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Directed by Guy Nattiv (\’Skin\’), this historical drama about the Israeli prime minister doesn’t skimp on props and gets everyone smoking all the time.
Helen Mirren has not played so many historical figures in her historical career. But somehow, when she’s done, she brings not only exemplary acting ability but also a commanding majesty, obviously useful when playing monarchs like Queens Elizabeth I and II, as well as Catherine the Great. That said, I’m definitely not the only viewer who has felt that sometimes her portrayals of, say, Alma Hitchcock (in Hitchcock) or Hedda Hopper (Trumbo) are flattering to the women she portrays because Mirren, in addition to being a great performer, she is and always has been a great beauty. Her Elizabeth I in The Audience and The Queen, both written by The Crown creator Peter Morgan, is the original screen Lilibet: wry, snooty… and half too glamorous, even in a shabby Barbour jacket and veil. The cheekbones will come out.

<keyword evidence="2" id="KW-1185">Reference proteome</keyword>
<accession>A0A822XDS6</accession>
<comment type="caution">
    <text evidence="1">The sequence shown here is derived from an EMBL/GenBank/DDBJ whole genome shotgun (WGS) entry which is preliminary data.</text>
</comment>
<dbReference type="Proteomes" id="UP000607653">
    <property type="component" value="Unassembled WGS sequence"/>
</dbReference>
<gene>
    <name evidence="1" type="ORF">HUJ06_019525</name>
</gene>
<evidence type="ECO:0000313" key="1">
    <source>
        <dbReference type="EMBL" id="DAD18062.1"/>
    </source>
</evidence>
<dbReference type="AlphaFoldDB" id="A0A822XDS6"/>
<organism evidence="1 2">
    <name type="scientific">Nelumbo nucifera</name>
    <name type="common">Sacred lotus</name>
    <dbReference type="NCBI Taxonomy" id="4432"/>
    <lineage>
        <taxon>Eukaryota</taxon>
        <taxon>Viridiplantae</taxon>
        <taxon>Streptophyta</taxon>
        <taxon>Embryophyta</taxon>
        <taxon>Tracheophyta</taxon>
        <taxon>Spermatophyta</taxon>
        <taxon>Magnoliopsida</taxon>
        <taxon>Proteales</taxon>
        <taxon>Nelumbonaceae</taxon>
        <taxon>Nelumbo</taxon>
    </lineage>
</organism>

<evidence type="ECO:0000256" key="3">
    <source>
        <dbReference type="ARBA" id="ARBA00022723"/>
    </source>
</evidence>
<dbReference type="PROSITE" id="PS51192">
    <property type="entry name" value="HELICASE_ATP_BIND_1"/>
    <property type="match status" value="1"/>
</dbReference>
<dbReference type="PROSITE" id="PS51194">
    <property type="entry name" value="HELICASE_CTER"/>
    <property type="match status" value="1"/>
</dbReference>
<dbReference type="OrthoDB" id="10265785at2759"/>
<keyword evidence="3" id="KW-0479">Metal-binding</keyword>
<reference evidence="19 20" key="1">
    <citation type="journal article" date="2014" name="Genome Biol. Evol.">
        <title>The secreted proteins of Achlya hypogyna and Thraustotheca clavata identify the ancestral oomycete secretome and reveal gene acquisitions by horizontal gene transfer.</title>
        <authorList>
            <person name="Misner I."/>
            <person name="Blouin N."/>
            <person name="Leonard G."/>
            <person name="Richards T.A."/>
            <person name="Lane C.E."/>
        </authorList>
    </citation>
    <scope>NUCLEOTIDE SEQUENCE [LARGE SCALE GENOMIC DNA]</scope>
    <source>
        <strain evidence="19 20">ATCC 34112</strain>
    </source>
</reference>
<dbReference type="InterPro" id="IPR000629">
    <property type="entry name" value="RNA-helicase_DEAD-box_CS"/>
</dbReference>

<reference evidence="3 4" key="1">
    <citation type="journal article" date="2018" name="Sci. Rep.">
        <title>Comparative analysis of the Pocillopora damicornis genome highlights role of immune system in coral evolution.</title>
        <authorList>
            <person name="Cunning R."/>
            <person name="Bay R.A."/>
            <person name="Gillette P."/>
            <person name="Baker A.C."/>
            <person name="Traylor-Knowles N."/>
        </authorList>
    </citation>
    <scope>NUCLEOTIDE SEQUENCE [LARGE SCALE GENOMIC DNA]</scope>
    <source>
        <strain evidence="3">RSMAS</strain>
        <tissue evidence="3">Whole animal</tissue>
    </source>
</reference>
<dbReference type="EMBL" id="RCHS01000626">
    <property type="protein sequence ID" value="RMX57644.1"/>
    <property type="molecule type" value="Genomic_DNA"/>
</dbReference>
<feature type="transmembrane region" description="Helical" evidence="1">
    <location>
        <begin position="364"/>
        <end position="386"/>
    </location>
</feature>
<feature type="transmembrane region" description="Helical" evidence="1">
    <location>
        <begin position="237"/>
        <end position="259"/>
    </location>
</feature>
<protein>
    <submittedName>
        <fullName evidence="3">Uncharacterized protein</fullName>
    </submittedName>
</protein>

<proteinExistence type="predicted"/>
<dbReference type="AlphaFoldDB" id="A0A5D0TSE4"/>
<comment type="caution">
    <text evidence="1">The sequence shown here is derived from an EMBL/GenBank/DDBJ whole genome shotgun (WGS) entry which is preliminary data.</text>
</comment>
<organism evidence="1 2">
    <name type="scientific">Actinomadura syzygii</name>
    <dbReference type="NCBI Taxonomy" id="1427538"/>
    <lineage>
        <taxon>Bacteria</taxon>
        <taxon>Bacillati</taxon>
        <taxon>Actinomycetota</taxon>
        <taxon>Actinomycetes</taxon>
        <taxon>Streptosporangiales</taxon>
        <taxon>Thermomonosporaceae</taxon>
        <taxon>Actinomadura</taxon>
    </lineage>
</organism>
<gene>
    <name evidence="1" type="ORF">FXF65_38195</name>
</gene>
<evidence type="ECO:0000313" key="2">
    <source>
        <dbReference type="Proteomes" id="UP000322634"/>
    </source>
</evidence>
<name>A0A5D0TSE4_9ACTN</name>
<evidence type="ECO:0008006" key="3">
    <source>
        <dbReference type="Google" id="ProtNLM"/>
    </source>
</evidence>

Interestingly, for her latest performance as a grande dame in history, playing Israeli Prime Minister Golda Meir, Mirren ultimately decided to become utterly frustrated. Literally draped head to toe in latex and bulges, from the center-parted gray wig to the calf implants just above a pair of Meir’s signature “Golda” shoes (laced up that now look retro chic, like something from Rodarte’s recent collection) , Mirren is barely legible. She’s so unrecognizable you wonder if they couldn’t have animated the character with visual effects and had her do the voice. It could be pretty much anyone underneath all that makeup—Judi Dench, Lupita Nyong’o, Timothée Chalamet—not to mention prosthetic makeup artist and hairstylist Karen Hartley Thomas doesn’t deserve high praise for her accomplishment here. .